src/lib-storage/mail-namespace.h describes mail namespaces. See Namespaces for more information about what they are actually about.
Hierarchy separators and namespace prefixes
A namespace and mailbox list has 1:1 relationship. A namespace is mainly about dealing with hierarchy separators and namespace prefixes, which mailbox list doesn't know or care much about.
Mailbox lists have their native hierarchy separators. For example with FS layout the separator is '/', because child mailboxes are physically in subdirectories and '/' is the separator for directories. With Maildir++ layout the separator is (currently) hardcoded to '.' in the maildir directory name, so that's its native hierarchy separator.
Dovecot allows separators to be configurable, so namespaces have two separators:
ns->sep is the configured virtual separator, which defaults to same as native separator.
ns->real_sep is the native separator.
Namespaces also have prefixes. The prefixes are visible for users/clients and they appear to be part of the actual mailbox name. One commonly used namespace prefix is "INBOX.", so all mailboxes (other than INBOX itself) appear to be children of the INBOX.
So the same mailbox can be visible in three different forms:
- Virtual name uses the virtual separator and namespace prefix. For example "INBOX/foo/bar".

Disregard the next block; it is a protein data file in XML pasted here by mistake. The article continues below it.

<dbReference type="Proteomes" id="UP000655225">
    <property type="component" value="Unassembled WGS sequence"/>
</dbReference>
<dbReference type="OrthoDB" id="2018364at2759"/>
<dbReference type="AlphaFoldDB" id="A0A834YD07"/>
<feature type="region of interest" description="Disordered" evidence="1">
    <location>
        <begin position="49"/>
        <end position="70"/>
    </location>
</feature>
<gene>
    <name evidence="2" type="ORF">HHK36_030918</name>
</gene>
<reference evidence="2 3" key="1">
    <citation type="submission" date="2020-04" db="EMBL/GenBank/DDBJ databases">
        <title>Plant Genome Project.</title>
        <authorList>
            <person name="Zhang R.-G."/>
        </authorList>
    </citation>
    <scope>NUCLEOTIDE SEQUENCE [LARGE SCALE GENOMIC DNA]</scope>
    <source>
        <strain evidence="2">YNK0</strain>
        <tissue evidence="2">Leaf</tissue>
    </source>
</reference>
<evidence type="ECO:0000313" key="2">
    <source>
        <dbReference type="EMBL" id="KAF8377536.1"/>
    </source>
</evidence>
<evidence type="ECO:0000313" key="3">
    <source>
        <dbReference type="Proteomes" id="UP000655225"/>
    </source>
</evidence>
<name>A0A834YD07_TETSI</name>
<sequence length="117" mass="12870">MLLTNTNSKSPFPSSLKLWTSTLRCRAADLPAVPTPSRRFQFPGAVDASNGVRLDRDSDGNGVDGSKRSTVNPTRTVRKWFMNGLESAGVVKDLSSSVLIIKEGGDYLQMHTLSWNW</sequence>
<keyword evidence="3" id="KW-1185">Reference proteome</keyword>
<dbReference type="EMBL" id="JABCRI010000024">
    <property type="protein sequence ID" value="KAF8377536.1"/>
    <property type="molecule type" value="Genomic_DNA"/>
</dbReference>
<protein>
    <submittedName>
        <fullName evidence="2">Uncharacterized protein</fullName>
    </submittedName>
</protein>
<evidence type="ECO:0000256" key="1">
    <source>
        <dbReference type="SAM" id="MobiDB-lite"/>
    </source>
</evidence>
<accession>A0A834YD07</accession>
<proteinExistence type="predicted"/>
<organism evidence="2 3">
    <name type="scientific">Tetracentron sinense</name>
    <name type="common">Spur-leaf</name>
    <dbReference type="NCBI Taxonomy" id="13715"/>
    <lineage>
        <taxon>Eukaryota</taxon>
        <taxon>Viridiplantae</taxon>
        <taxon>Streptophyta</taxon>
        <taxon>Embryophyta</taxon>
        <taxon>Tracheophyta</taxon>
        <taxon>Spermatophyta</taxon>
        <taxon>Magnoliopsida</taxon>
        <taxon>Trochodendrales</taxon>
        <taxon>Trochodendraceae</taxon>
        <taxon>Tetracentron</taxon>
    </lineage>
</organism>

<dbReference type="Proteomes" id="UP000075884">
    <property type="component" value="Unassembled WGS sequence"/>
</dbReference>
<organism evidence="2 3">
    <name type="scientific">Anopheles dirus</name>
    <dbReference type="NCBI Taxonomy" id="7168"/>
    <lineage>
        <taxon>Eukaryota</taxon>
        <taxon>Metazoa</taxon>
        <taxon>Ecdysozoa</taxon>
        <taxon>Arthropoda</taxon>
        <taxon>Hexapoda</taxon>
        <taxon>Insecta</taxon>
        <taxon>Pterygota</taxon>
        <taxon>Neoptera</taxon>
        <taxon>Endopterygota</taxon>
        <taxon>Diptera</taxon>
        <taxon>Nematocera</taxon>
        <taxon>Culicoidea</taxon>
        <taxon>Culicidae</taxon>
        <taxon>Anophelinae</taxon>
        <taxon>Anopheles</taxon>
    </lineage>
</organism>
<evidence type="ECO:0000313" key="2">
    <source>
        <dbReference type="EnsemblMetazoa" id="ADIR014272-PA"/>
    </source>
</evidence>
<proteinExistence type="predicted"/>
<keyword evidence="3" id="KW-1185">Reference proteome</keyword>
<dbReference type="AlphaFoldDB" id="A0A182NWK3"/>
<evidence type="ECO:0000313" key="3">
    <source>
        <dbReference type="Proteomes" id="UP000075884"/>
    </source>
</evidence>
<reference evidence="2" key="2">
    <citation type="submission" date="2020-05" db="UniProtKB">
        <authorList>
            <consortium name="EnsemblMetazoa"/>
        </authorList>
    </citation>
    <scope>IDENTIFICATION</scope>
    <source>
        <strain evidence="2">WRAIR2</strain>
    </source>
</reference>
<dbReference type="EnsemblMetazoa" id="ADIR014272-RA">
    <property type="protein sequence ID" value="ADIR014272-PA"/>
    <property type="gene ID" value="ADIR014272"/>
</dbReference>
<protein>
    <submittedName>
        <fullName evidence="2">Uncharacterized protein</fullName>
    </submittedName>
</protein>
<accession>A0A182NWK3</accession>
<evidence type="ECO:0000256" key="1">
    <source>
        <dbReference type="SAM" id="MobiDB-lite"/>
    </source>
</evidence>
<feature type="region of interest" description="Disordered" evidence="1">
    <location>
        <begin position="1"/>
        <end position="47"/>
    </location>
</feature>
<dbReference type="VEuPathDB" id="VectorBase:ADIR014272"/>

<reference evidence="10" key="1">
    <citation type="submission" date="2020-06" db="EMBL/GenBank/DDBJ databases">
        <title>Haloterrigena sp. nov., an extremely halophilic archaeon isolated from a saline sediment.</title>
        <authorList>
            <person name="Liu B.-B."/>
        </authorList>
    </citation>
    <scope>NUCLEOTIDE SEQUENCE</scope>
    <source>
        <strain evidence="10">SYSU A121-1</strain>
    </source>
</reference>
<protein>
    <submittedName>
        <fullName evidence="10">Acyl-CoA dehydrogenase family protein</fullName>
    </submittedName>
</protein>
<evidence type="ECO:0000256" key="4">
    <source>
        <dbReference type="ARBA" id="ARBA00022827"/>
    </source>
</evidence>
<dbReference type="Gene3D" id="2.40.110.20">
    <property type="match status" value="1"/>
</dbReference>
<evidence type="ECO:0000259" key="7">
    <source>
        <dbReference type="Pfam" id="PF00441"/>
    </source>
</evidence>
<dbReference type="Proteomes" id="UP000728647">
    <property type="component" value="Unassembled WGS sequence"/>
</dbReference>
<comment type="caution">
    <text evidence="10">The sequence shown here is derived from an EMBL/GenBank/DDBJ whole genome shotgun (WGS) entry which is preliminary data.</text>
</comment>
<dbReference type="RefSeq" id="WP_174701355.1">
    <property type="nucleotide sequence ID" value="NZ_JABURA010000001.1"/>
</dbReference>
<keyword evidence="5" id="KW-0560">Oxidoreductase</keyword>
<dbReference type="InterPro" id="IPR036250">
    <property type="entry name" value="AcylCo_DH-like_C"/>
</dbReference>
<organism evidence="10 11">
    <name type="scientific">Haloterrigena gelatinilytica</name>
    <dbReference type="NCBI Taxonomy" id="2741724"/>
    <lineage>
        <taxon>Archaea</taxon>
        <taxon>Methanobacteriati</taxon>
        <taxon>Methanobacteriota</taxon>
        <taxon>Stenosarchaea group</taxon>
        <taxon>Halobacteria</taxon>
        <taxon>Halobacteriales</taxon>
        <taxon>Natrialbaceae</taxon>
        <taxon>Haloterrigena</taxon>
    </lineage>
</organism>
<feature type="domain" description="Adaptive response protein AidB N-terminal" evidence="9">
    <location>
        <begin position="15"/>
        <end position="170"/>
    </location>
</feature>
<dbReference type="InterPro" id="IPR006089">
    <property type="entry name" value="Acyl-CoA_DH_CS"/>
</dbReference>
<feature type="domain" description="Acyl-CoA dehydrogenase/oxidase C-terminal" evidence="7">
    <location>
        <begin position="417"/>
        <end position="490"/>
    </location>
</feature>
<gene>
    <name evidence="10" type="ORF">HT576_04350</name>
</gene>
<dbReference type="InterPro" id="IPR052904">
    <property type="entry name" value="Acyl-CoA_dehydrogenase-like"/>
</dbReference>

- Storage name uses the native separator and doesn't have a namespace prefix. For example "foo.bar".
- Physical directory name on disk can be different again. For example with Maildir++ it could be ".../Maildir/.foo.bar" (not the leading dot before "foo").
Users and owners
When accessing other users' shared mailboxes, there's a difference between a namespace's user and owner:
ns->user points to the mail user actually accessing the mailbox (e.g. the IMAP connection's mail user).
ns->owner points to the mail user who shared the mailbox.
The distinction can be important sometimes. For example if user adds or removes messages from the shared mailbox, the owner's quota must be updated instead of the user's.
Functions about finding namespaces:
mail_namespace_find() returns namespace for given virtual name and changes the virtual name -> storage name. It also has a few variations:
mail_namespace_find_visible() skips hidden=yes namespaces.
mail_namespace_find_subscribable() skips subscriptions=no namespaces.
mail_namespace_find_unsubscribable() skips subscriptions=yes namespaces.
mail_namespace_find_inbox() returns the namespace with inbox=yes. (There can be only one.)
mail_namespace_find_prefix() returns namespace that has the given prefix.
mail_namespace_find_prefix_nosep() does the same, but ignores the trailing separator in prefix (e.g. "foo" would find namespace with prefix=foo/).
Functions about translating between virtual and storage names when the namespace is known:
mail_namespace_fix_sep() changes virtual separators -> native separators.
mail_namespace_get_storage_name() changes virtual name -> storage name.
mail_namespace_get_vname() changes storage name -> virtual name.
mail_namespace_update_name() returns FALSE if virtual name doesn't actually match the given namespace. Otherwise returns TRUE and changes virtual name -> storage name.
A single namespace can currently point to only a single storage, but there is already some code that attempts to make the transition to multiple storages per namespace easier. In general you shouldn't try to access ns->storage directly. When creating new mailboxes, mail_namespace_get_default_storage() returns the storage that should be used. For other purposes you should find the storage via mailbox list functions.